İdris Yılmaz / DUVAR
Excavations of the ancient city on Zırnekol Hill in eastern Turkey have revealed ruins badly damaged by amateur treasure hunters and construction equipment, archeologists reported.
Turkish citizens looking to make it big have mistaken ancient markings for symbols indicating treasure, and have destroyed priceless ruins and artifacts trying to unearth nonexistent riches.
The Kingdom of Van, also known as Urartu, refers to the Iron Age kingdom centered around Lake Van near the Turkish border with Armenia. The kingdom rose to power in the mid-9th century BC and was defeated by the Iranian Medes in the early 6th century BC. Ruins of the kingdom were first discovered in the 19th century when European archaeologists, inspired by ancient Armenian writings, discovered heretofore unseen cuneiform inscriptions in the region.
Zırnekol Hill is home to the remains of a huge, grid-planned city - the first grid-planned city in the Anatolian region, in fact. Experts who study the region and its history reacted to the news of the city’s destruction with dismay, decrying the public’s lack of awareness about the importance of ancient artifacts.
Arsisa Language and Culture Research Association Executive Member Cevdet Zilanlı said that each ancient stone is inherited by the future of humanity.
“We certainly can't get anywhere without this awareness [of history],” he said, “This is our greatest social deficiency. That's why I say, ‘Every historical stone is a legacy left to us from past civilizations. It is a treasure and it is worth gold.”
The area was declared an archaeological protection site in order to shed light on the history of that period, the Iron Age, and to help people understand the development that began here, said the head of the Archaeology Department at Van Yüzüncü Yıl University, Dr. Rafet Çavuşoğlu.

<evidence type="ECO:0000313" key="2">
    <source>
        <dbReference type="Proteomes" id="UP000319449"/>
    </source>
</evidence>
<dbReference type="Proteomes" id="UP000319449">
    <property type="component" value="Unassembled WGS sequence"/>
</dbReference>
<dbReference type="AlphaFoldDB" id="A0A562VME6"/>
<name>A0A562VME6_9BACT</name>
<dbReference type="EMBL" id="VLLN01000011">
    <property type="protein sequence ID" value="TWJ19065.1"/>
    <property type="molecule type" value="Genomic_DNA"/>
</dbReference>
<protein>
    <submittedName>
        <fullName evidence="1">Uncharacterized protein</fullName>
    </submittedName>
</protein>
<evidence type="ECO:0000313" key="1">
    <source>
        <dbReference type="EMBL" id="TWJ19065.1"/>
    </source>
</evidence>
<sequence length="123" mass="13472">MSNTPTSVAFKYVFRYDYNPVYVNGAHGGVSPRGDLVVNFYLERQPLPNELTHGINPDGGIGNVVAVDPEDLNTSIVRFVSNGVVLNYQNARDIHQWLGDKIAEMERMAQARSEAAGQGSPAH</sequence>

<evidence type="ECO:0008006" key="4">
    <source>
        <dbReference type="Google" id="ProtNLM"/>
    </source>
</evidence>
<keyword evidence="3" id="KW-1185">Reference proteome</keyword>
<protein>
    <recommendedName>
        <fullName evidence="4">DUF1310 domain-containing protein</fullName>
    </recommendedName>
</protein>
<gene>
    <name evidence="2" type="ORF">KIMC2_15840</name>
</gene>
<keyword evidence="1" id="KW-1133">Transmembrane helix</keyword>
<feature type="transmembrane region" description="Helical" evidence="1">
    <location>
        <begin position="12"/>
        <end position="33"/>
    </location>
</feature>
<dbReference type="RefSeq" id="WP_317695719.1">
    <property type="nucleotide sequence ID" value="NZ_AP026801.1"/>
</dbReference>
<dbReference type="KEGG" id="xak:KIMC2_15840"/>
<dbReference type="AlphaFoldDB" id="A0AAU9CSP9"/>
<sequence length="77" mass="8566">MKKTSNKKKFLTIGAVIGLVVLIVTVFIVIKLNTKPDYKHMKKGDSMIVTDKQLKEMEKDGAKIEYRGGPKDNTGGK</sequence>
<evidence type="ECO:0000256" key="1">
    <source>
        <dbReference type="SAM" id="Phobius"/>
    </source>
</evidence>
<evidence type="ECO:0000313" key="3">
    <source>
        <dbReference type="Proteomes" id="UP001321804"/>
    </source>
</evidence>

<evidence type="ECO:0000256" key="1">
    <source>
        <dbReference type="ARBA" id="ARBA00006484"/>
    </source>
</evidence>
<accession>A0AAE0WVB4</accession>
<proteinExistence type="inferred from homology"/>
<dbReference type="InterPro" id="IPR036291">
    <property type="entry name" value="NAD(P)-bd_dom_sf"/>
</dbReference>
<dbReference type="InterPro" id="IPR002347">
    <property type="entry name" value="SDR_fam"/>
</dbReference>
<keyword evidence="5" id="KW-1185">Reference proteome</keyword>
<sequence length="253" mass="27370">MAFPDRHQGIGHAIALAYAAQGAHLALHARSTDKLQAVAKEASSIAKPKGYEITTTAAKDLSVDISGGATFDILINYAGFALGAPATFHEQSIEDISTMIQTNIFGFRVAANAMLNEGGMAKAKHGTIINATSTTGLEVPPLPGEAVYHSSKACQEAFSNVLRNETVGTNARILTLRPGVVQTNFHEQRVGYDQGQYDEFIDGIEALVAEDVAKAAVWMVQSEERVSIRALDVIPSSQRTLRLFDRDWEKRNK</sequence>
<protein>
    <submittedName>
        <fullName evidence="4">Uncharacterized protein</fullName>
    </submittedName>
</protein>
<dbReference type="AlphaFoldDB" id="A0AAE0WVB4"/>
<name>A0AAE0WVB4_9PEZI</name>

He further stated that excavation and archaeological work at the site is not only critical to understanding who originally built the site - Urartu, Persia, Hellenic Greece, or Armenia - but to understanding the history of Eastern Anatolia.
The grid structure of the city indicates that Zırnekol Hill was critical in the development of the region. But if the site is not preserved, uncovering and understanding this history will become increasingly difficult.
According to sociologist Zeynel Abidin Çelebi, the public does not understand the history of the region and instead looks at the site as an opportunity to uncover treasure.
There is a misconception that markings on the stone, indicating aspects of everyday life, are in fact indicating the location of treasure.
"Today, treasure hunters wrongly perceive signs such as crosses, chickens, lions, ducks, and eggs as treasure signs. This is completely wrong,” he explained, “A cross marks either graves or places of worship."
Meanwhile, the chicken and eggs are often used as a symbolism to ensure structures' durability, he said, adding that killing chicken was forbidden in many ancient civilizations for this reason.
"Chicken figures were drawn on stones to explain that it was forbidden […] The perception that these are signs of treasure is wrong. Our people should not be fooled by this - would you mark your treasure with signs?”
The destruction needs to stop, Çelebi said, so that archaeologists can help these regions to better understand their history.
“What is destroyed is in fact the legacy left to the future,” he said.